We had a little Chihuahua and some cats and I had no intention – None – of taking on another dog. Ever. Taking on the responsibility of a dog is huge. I know this. So I had no intention of ever doing it again. I had been looking forward to the peace and quiet of a house without teenagers, a house to nest in and write to my heart’s content. I was determined to get all those novels I had in my head on paper, maybe finish some illustration and picture book projects.
Around that time I got an email from my daughter. She was a student at Texas Tech in Lubbock. The subject line read “Look at my new puppy!” The pictures showed an adorable black, tan, and white hound with humongous feet. I emailed back and said, “No, you can’t keep a puppy. It’s going to be huge! There’s no room in your apartment. Take it back. Get rid of it!”
At around that moment, my husband called her just to say hello. I overheard him say, “Why are you sounding so sad?” Then I heard, “I never said you couldn’t have a puppy.”
When the hound was 4 months and 45 pounds her roommates rebelled. She brought him home over Easter break and said, “Could you keep him for me?” I said, “Is he house trained?” She said, “Not very well. But he has a crate.” (Because everyone knows that a dog crate makes everything better?) I said, “Thanks.” Though that word was said sarcastically. Mom had a dog, and not just any dog, but a growing, floppy-eared, clumsy, drooling, smelly dog.
Writing, you say? Writing? When I would sit down at the computer and had the right words, before I could get them down, the mutt had to go out. And that means desperately for a puppy because a puppy that size holds a lot of pee. Or I was in the middle of a break-through paragraph and before I could get it into words, the hound would leap off the ground with a tremendous barking that wouldn’t stop until I put him out. My nerves were a little jittery at that point. Oh, yeah, writing wasn’t going so smoothly either.
Then there was the time I came home to find the mutt surrounded by the couch cushions. He’d chewed a hole completely through one of the seat cushions. Not even turning it could hide that one. It was a “Marley” moment.
In between lots of life-changing things: my parent’s illnesses and deaths, the daughter coming to live with us, the joyous birth of our grand girl, three house renovations and three moves, and lots of shuffling of other family members, the writing and the dog are still here. He isn’t a puppy anymore. He is a big dog at nearly 80 pounds. He sheds constantly and copiously, so when I sweep the wood floors of our vintage house I feel like I’m gathering up small puppies with my broom.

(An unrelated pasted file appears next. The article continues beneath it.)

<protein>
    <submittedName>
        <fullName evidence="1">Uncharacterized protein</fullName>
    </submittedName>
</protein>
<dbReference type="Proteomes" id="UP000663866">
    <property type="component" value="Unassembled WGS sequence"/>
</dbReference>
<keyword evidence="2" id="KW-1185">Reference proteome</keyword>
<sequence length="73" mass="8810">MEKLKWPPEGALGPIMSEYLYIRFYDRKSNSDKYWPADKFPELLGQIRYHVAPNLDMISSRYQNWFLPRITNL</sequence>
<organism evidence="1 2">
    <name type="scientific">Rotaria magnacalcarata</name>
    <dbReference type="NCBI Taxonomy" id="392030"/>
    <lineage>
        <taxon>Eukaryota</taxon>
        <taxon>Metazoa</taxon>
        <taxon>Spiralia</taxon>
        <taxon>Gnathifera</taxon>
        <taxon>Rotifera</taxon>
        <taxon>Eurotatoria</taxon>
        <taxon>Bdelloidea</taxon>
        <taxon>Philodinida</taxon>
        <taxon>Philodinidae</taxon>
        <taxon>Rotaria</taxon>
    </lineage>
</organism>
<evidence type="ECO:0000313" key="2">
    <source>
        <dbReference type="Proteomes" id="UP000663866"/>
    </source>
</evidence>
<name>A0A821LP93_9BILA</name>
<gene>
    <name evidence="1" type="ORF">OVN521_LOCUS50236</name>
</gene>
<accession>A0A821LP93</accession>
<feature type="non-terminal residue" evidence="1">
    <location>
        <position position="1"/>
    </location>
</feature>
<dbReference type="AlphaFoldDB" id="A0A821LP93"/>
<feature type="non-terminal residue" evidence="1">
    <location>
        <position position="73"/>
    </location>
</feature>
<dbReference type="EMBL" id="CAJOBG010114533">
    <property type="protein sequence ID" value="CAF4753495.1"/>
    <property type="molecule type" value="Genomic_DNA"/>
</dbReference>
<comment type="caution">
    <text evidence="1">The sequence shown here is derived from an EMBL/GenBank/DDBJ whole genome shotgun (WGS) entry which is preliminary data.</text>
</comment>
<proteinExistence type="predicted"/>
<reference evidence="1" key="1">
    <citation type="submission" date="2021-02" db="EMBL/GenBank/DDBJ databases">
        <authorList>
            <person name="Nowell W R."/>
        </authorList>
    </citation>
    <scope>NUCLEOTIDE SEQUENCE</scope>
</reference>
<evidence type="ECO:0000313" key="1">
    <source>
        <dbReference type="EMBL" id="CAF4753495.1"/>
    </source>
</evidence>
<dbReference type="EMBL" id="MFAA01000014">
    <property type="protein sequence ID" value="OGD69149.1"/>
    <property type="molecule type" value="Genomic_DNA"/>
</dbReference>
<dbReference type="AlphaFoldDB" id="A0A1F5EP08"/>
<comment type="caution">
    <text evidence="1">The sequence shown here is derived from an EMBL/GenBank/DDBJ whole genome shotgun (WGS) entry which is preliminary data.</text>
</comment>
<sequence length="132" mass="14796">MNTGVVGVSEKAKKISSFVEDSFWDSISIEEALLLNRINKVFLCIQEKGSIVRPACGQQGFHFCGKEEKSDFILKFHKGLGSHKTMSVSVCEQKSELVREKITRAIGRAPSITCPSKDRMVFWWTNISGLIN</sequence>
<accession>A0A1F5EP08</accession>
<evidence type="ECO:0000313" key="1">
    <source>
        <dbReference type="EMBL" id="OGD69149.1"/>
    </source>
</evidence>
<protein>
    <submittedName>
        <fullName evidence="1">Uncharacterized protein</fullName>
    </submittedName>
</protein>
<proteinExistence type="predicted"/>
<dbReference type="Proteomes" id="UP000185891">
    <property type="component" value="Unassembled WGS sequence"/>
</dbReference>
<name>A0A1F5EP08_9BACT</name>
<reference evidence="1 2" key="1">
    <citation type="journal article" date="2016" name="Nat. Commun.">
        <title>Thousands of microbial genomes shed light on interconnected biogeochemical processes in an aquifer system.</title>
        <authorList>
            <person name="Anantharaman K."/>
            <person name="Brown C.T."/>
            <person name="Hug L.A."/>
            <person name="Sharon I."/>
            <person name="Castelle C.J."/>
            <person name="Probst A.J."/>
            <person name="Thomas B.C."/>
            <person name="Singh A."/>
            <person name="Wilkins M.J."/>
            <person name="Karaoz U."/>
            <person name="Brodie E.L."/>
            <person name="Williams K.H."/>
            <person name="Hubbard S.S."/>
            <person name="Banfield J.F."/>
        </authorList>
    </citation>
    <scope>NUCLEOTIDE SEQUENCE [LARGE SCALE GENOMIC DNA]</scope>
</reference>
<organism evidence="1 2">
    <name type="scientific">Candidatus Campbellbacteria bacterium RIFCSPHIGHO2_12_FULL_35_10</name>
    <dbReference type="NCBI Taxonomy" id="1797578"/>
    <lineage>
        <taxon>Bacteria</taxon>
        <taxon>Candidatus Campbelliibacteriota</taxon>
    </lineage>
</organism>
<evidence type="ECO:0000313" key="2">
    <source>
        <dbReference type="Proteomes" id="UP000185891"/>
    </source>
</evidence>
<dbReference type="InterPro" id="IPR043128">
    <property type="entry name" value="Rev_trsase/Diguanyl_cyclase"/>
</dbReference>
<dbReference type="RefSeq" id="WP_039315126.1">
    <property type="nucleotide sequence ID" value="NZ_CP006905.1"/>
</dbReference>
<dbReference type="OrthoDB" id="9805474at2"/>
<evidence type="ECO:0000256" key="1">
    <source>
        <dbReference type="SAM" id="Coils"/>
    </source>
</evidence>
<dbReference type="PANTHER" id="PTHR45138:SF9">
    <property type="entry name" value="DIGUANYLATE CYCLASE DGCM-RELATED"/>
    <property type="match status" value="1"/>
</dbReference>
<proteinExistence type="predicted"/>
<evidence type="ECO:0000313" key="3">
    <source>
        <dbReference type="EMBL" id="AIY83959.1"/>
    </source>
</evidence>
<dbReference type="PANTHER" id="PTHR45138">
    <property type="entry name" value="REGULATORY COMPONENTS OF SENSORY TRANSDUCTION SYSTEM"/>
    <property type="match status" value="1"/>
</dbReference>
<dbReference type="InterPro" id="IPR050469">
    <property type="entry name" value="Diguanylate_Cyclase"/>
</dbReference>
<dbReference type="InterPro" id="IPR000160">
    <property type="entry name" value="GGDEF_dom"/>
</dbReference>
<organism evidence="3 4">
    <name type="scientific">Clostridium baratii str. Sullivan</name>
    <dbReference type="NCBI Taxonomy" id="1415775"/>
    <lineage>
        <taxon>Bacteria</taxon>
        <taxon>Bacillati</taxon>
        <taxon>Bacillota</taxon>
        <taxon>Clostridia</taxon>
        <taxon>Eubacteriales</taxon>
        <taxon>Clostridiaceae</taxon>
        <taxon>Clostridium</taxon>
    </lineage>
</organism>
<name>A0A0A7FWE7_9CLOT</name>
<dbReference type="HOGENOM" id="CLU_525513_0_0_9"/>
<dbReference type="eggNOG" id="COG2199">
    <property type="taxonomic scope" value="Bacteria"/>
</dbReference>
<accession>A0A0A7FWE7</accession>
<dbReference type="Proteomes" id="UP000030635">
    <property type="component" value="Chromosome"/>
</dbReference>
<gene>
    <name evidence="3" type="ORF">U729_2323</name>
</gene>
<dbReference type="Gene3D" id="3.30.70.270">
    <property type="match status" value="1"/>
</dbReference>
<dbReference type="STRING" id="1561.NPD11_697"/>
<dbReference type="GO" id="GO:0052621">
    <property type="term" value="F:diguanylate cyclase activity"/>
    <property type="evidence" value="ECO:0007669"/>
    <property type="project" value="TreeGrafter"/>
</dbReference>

Sometimes I wonder if I’ll survive his goofiness. One day as I was walking him he saw a…you guessed it…a squirrel. On. The. Ground. Yes. And I didn’t see it so wasn’t prepared. I landed on my stomach about four feet from where I had been standing. When I landed I let go of the leash so he didn’t sled me to the light pole where he ended up barking his silly head off. And this evening when I went to give him his “treat” and it was dark in the kitchen and I lowered my hand at the same time that he snapped. I do still have my thumb. It’s just a little numb.
And the times my husband has barefoot-slipped in his drool (because he feeds him the end piece of his peanut butter sandwich every evening, this one shouldn’t even be in the mix.)
But wherever we’ve lived whether near downtown or even out in the wilds of Sugar Land, if our gorgeous mutt sees a stranger, he becomes Mr. Seriously scary-bark-growl-snapping-dog. And therefore his value surpasses all the gutted couches and buckets of doggie-throw-up there have been. Do I have an amen to that? Amen.
3 thoughts on “The Puppy Isn’t a Puppy Anymore”
Beautiful picture of Big Boy!!
Great post! Beautiful photos of the pupster. Let me know if you get this. I never know how to post a comment.
Kimberly Morris Author, Speaker & Custom Publishing Director
Kimberly Morris has authored more than 60 books for children and young adults, many of them under a pen name, for popular series including Disney Fairies, Animorphs, Freshman Dorm and Sweet Valley. She has also written short stories for the Muppets, Muppet Babies, and Fraggle Rock characters, and animated television scripts for ThunderCats, SilverHawks, TigerSharks and MiniMonsters. As a custom publishing director, she has produced small and large-scale custom publishing projects for HISD and Child Advocates, Inc. involving as many as 300 adult and student participants. Kimberly is an active speaker at schools and conferences for educators, writers, business groups, and general audiences. For more information, please visit http://www.kimberlymorris.com
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